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Josiah Quincy II

Josiah Quincy, Jr.
Painted posthumously by Gilbert Stuart, c. 1825
Born Boston, Massachusetts
Residence Washington Street, Boston
Education Harvard College
Occupation Lawyer
Home town Boston, Massachusetts
Spouse(s) Abigail Phillips

Josiah Quincy, Jr., (; February 23, 1744 – April 26, 1775) was an American lawyer and patriot. He was a principal spokesman for the Sons of Liberty in Boston prior to the Revolution and was John Adams' co-counsel during the trials of Captain Thomas Preston and the soldiers involved in the Boston Massacre.


  • Family 1
  • Life 2
  • See also 3
  • References 4


Quincy was the son of Colonel Josiah Quincy and the father of the Harvard president and Boston mayor Josiah Quincy III. He was a descendant of Edmund Quincy, who emigrated to Massachusetts in 1633. His first cousin once removed was Dorothy Quincy, wife of Governor John Hancock. He was also a distant relative of John Quincy Adams through the sixth President's mother, Abigail Smith Adams.


Quincy was born in Boston in 1744, to Col. Josiah Quincy and Hannah Sturgis Quincy. In 1756, shortly after the death of his mother, he moved with his father and other siblings to their ancestral homestead in Braintree. In 1763, he graduated Harvard, and began studying law in the office of Oxenbridge Thacher (died 1765), a top Boston attorney, whose practice he would take over in 1765. A gifted orator, in 1766 he delivered an impassioned address in English "on liberty," or as others would recall it, on the meaning of being "a patriot," at Harvard's commencement upon receiving his Masters. The speech caught the attention of Boston's patriot leadership, and by 1767, he was contributing regularly to Samuel Adams' Boston Gazette.

Published initially under the name “Hyperion”, his essays were notable for their colorful rhetoric and denouncement of British oppression.

On February 12, 1770, he published in the Gazette a call to his countrymen "to break off all social intercourse with those whose commerce contaminates, whose luxuries poison, whose avarice is insatiable, and whose unnatural oppressions are not to be borne [1]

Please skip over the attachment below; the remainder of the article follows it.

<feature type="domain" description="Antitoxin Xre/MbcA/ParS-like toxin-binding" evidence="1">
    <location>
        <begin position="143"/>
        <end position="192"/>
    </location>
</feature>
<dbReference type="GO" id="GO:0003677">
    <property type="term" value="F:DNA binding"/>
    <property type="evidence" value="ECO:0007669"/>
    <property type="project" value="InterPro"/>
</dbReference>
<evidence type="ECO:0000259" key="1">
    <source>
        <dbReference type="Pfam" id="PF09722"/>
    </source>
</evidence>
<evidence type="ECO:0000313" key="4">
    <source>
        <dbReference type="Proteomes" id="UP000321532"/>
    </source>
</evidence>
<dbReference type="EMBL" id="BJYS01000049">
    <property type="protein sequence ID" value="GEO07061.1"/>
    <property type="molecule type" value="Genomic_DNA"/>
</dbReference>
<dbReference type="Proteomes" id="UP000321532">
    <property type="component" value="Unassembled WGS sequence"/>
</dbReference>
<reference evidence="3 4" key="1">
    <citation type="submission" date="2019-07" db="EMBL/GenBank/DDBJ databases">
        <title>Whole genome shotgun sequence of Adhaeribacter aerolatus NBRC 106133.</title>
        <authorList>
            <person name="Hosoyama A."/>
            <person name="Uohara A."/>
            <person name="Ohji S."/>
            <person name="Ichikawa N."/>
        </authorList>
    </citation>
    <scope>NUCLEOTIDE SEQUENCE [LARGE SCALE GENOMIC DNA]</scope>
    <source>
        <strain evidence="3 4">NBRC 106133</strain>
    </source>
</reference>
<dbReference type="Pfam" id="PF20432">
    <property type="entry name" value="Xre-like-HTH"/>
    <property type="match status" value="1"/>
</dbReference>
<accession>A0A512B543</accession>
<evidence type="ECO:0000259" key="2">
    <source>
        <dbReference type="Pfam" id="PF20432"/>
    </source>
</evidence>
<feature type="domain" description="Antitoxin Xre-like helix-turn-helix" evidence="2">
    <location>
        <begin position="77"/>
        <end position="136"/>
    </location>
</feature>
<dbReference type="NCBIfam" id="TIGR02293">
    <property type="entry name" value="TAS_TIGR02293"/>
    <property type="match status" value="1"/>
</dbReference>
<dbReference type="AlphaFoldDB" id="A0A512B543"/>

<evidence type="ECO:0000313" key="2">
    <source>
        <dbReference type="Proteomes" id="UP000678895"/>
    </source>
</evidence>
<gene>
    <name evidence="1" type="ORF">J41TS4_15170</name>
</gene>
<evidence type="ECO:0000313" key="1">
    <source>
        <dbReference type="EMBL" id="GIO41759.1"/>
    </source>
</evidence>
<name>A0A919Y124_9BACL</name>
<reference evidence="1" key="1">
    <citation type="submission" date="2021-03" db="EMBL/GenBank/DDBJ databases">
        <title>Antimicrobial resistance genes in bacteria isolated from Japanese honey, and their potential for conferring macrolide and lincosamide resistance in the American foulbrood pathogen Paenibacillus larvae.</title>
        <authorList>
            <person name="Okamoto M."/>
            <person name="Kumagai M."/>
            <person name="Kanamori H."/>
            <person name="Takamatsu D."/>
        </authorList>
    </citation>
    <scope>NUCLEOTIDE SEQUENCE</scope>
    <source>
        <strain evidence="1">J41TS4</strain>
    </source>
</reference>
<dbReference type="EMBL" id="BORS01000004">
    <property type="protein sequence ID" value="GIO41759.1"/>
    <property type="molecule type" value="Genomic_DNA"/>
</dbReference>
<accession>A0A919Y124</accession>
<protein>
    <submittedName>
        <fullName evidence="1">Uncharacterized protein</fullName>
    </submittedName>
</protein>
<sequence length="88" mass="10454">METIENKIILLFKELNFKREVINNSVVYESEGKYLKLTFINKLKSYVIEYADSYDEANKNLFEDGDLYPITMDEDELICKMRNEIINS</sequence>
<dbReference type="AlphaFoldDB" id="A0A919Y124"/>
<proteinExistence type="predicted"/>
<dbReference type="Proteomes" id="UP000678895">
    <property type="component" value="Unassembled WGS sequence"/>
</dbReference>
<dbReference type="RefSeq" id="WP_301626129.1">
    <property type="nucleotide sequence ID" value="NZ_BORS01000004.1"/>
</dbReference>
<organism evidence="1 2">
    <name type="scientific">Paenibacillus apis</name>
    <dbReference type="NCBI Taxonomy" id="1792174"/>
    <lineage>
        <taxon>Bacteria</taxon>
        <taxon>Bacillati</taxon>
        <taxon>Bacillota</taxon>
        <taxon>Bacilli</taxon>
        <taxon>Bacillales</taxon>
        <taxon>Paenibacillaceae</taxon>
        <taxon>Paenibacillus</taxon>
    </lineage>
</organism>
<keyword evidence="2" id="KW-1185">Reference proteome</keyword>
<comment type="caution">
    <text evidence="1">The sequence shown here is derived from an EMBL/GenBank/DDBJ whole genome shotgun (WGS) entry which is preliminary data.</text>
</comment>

He used the signatures Mentor, Callisthenes, Marchmont Needham, Edward Sexby, &c., in later letters to the Boston Gazette.

After the Boston Massacre (March 5, 1770) he and John Adams defended Captain Preston and the accused soldiers and secured their acquittal.[1] Prosecuting the case were Robert Treat Paine and Josiah's older brother Samuel Quincy, who shortly after was named solicitor general.[2]

He traveled for his health in the South in 1773, and left in his journal an interesting account of his travels and of society in South Carolina; this journey was important in that it brought Southern patriots into closer relations with the popular leaders in Massachusetts.

Perhaps seeking to enhance his standing in advance of the selection of delegates to the First Continental Congress, in May 1774 he published Observations on the Act of Parliament, commonly called The Boston Port Bill, with Thoughts on Civil Society and Standing Armies, in which he urged patriots and heroes to form a compact for opposition and for vengeance.

In September 1774 he secretly left for England, where he argued the American cause to British politicians who were sympathetic to the colonies.

On March 16, 1775, he started back, but he died of tuberculosis on April 26, 1775, on a boat within sight of the Massachusetts shore.[1][3]

See also


  1. ^ a b c Chisholm 1911.
  2. ^ Pages 1-17 The life of Josiah Quincy, by Edmund Quincy, Little, Brown and Company Boston 1874 6th Edition
  3. ^ Page 21 The life of Josiah Quincy, by Edmund Quincy, Little, Brown and Company Boston 1874 6th Edition


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